Kalugu

Insight into South Asia

My dog has died

Just like most of you, I have come across the name Pablo Neruda multiple times..I admit that I am a skeptic when it comes to Poets..Not all kinds, but the kinds unraveling life’s knots with flowery language or the ones blabbering about love intoxicated with hormones..It may also be, due to the fact that the poets I read were addicts or simply irresponsible men. So you can understand my sense of insult, when they explain the philosophy of life..But there is another kind I like..The ones who can capture a delicate moment, that you even forgot existed in you..

I already like Pablo Neruda on reading his or my first poem. A friend once told me that you become the author, when you read a story, as only you define its meaning. I can’t define why I like this poem. It may not be because the poem reminded me of my dog, from my childhood. Because I never had a dog like this..But my mother once had a dog like this. It might have been the fish that lived together with me for many years or the chicken I hand-reared Or I am not certain if it is some hazy lost love or a friend I did not have..

But I know this poem. It is mine. I enjoyed it. It could be yours also..I want you to meet Pablo..Please don’t forget to read the postscript later.

My dog has died-Pablo Neruda

My dog has died.
I buried him in the garden
next to a rusted old machine.

Some day I’ll join him right there,
but now he’s gone with his shaggy coat,
his bad manners and his cold nose,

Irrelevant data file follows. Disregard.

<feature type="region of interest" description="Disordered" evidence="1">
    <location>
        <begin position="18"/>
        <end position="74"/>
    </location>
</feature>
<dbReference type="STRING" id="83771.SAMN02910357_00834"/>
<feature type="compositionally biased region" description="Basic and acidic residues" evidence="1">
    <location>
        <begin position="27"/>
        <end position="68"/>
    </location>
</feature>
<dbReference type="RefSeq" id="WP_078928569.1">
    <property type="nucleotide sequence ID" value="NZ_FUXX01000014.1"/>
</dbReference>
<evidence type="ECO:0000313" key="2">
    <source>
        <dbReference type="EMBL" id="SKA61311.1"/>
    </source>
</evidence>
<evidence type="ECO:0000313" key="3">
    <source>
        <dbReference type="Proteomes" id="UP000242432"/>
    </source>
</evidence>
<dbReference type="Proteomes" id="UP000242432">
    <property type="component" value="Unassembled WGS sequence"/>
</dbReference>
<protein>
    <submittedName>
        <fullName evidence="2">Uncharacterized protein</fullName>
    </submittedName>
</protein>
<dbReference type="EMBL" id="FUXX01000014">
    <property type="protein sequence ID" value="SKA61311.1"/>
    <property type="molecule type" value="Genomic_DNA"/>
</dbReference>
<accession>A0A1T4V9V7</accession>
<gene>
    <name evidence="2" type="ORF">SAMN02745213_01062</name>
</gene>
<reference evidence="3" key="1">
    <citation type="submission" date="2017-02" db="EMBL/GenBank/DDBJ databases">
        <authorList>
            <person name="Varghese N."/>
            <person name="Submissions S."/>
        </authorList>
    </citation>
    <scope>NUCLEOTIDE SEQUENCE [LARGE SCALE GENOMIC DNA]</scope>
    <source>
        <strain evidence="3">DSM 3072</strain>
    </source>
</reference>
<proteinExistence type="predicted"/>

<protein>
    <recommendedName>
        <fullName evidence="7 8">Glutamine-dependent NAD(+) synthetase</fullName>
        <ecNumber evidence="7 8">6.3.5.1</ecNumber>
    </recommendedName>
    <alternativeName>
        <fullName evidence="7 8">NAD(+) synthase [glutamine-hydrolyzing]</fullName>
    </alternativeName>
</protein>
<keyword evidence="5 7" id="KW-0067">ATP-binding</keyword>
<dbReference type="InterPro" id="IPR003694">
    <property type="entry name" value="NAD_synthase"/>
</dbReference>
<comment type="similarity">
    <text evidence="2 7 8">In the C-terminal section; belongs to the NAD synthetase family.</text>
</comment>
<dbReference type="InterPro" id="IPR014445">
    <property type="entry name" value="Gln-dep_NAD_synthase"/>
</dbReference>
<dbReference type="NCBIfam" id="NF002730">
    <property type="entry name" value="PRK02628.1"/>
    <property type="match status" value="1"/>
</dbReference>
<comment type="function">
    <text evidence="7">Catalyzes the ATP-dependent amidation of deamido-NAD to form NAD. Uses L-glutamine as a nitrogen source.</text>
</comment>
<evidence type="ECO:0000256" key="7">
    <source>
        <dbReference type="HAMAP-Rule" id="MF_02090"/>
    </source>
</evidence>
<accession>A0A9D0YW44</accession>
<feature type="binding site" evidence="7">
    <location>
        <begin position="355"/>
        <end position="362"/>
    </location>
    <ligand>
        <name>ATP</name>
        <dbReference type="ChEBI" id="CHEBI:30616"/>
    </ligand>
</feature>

and I, the materialist, who never believed
in any promised heaven in the sky
for any human being,
I believe in a heaven I’ll never enter.
Yes, I believe in a heaven for all dogdom
where my dog waits for my arrival
waving his fan-like tail in friendship.

Ai, I’ll not speak of sadness here on earth,
of having lost a companion
who was never servile.
His friendship for me, like that of a porcupine
withholding its authority,
was the friendship of a star, aloof,
with no more intimacy than was called for,
with no exaggerations:
he never climbed all over my clothes
filling me full of his hair or his mange,
he never rubbed up against my knee
like other dogs obsessed with sex.

No, my dog used to gaze at me,
paying me the attention I need,
the attention required
to make a vain person like me understand
that, being a dog, he was wasting time,
but, with those eyes so much purer than mine,
he’d keep on gazing at me
with a look that reserved for me alone
all his sweet and shaggy life,
always near me, never troubling me,
and asking nothing.

Ai, how many times have I envied his tail
as we walked together on the shores of the sea
in the lonely winter of Isla Negra
where the wintering birds filled the sky
and my hairy dog was jumping about
full of the voltage of the sea’s movement:
my wandering dog, sniffing away
with his golden tail held high,
face to face with the ocean’s spray.

Joyful, joyful, joyful,
as only dogs know how to be happy
with only the autonomy
of their shameless spirit.

There are no good-byes for my dog who has died,
and we don’t now and never did lie to each other.

So now he’s gone and I buried him,
and that’s all there is to it.

Translated, from the Spanish, by Alfred Yankauer

Pablo Neruda

ps: The poem was introduced from a blog posting of a politician. Ravikumar is a Dalit politician and elected representative from India. You can read his blog here. A country which has a politician who appreciates fine poetry from another country is a very healthy sign. Things are not that bad after all with our politics.

Written by Ronin(not the poem, but the blogpost)

Ronin is a Technology Entrepreneur, Parent, Student, avid Reader and a global citizen

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